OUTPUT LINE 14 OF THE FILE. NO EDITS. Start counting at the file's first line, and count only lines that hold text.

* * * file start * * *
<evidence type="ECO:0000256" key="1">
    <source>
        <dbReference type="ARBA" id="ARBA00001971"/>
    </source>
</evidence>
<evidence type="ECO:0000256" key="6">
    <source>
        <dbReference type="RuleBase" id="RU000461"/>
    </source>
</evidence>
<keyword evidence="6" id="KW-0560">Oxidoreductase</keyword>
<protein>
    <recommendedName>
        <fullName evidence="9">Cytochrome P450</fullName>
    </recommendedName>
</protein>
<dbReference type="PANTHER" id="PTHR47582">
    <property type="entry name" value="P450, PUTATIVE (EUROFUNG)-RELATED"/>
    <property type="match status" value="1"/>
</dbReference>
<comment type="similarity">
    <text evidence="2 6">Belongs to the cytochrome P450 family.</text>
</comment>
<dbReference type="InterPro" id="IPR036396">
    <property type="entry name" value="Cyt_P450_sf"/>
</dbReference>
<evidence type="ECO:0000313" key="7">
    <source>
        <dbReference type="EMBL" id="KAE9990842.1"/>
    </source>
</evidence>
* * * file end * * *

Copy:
        <fullName evidence="9">Cytochrome P450</fullName>